Hamilton trails by nine points, but this is hardly an unfamiliar position for Hamilton in 2018 – he started the year trailing Vettel until he took the championship lead for the first time after the Azerbaijan Grand Prix.

Both teams have had multiple swings of momentum this year – Vettel won the opening two races before finishes of eighth in China (he spun after contact with Verstappen) and a pair of fourth place efforts in Azerbaijan and Spain before getting two more wins in Canada and England.

Hamilton, meanwhile stumbled out of the gates somewhat with finishes of second and third before taking a fortuitous win in Azerbaijan and two dominant wins in Spain and France before the misfortune in Austria.

All told the ebb and flow of the 2018 season seems to change with every race, and while Vettel now leads Hamilton again, things could change this weekend.

Raikkonen Trying to Fend off Ricciardo, Bottas

NORTHAMPTON, ENGLAND – JULY 06: Kimi Raikkonen of Finland driving the (7) Scuderia Ferrari SF71H on track during practice for the Formula One Grand Prix of Great Britain at Silverstone on July 6, 2018 in Northampton, England. (Photo by Mark Thompson/Getty Images)

Kimi Raikkonen is somewhat of a forgotten man this Formula 1 season, but he does rank third in the championship at the moment, 10 points ahead of Ricciardo and 12 points ahead of Bottas.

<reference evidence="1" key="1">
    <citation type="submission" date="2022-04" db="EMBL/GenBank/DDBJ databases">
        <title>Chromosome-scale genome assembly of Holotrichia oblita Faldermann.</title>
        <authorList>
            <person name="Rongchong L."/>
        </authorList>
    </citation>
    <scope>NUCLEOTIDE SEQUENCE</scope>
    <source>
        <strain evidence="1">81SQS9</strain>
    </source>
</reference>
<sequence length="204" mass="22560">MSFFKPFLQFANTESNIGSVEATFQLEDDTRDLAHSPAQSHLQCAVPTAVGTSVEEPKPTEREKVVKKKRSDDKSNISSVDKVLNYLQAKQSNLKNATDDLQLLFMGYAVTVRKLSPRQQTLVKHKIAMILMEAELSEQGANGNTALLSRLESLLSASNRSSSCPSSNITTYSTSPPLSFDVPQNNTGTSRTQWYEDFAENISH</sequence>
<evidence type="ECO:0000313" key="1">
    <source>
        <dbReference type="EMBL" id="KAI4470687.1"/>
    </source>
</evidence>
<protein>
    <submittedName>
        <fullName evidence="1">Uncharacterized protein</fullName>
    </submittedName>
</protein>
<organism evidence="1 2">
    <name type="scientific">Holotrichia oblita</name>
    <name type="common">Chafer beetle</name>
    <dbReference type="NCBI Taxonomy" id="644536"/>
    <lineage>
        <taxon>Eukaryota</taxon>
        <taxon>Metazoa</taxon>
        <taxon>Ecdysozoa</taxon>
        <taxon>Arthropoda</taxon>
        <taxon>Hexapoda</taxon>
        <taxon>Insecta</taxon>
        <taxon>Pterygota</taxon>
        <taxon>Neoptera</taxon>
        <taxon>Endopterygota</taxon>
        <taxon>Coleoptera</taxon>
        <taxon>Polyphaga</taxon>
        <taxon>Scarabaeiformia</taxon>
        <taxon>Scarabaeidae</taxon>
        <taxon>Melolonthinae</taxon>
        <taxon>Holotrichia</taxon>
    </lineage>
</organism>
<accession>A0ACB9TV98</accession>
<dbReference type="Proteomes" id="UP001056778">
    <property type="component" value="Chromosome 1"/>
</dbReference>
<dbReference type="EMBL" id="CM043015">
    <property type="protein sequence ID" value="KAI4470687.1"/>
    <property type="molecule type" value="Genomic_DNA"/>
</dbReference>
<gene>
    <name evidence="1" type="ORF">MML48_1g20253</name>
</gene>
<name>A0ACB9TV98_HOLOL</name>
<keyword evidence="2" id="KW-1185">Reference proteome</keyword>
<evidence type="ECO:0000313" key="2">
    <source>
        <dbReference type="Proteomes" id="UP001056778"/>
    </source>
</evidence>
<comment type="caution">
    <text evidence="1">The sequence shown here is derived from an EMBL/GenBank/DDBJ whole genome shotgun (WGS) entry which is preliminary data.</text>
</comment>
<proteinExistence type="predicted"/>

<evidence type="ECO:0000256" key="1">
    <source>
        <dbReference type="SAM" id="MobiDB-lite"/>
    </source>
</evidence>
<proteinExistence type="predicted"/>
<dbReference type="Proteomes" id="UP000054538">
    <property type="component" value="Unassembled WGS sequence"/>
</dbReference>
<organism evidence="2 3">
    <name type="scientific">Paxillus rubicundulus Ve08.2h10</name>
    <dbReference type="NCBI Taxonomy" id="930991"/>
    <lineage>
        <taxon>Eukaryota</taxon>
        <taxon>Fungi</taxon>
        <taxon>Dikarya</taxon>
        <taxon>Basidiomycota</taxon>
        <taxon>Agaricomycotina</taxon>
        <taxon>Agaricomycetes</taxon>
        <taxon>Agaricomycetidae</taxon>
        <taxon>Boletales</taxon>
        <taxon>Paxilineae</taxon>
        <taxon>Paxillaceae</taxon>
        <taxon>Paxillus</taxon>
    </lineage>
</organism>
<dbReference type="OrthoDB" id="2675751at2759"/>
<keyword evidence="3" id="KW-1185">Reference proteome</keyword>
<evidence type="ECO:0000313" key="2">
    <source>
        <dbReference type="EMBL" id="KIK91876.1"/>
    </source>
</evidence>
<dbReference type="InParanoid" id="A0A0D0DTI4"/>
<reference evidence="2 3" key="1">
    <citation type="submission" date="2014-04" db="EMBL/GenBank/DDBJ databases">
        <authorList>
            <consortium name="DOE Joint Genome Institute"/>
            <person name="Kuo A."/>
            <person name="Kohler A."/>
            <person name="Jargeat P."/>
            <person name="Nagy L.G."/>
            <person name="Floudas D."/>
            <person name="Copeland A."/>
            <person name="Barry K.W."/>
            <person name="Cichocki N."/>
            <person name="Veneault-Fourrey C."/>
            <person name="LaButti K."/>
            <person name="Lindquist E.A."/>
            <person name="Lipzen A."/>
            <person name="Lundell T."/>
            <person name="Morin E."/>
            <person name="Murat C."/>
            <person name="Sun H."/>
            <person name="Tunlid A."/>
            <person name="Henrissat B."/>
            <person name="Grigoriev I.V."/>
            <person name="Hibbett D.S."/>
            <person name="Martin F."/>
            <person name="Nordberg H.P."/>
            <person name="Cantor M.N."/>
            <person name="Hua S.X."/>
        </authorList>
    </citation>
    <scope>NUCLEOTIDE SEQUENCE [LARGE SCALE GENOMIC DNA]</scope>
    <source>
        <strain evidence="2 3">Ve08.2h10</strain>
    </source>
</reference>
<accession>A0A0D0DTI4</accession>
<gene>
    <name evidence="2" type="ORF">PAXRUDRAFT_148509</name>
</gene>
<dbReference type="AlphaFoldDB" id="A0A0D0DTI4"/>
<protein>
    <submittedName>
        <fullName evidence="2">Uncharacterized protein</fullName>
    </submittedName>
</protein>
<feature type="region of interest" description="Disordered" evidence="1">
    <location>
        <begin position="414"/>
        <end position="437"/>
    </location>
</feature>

However, both Ricciardo and Bottas are likely thought to have had better seasons – Ricciardo has the aforementioned wins (at China and Monaco) and the only thing that has kept Bottas from the top step of the podium is a string of horrendous luck.

However, Raikkonen, to his credit, has picked up the pieces whenever others around him have faltered, and he has six podium finishes through 10 races.

However, in order to fully silence any critics, and maybe even keep his Ferrari drive, Raikkonen would do well to get a win in 2018.

Misc.

  • The driver challenging Raikkonen’s position within Ferrari is Sauber’s Charles Leclerc. The Ferrari junior driver has five points finishes, and that could have been six if not for a pit stop error at Silverstone that caused him to leave his pit stall with a loose wheel – it forced him to retire. Leclerc’s star is on the rise, and he could shine again in Germany.
  • Nico Hulkenberg is the “other” German driver on the grid. And though he has a 24 Hours of Le Mans win to his name, he is yet to finish on the podium in an F1 race. The Renault package may not be a podium threat in usual circumstances, but if he stays clean and others falter, he could sneak in there…and doing so in his home race would make that overdue podium even sweeter.
  • After a pair of eighth place finishes, Fernando Alonso has helped McLaren at least stop the bleeding after a dismal stretch of races from Monaco through France in which the team scored zero points. However, the team still has a long way to go, and Germany could be another weekend of struggles.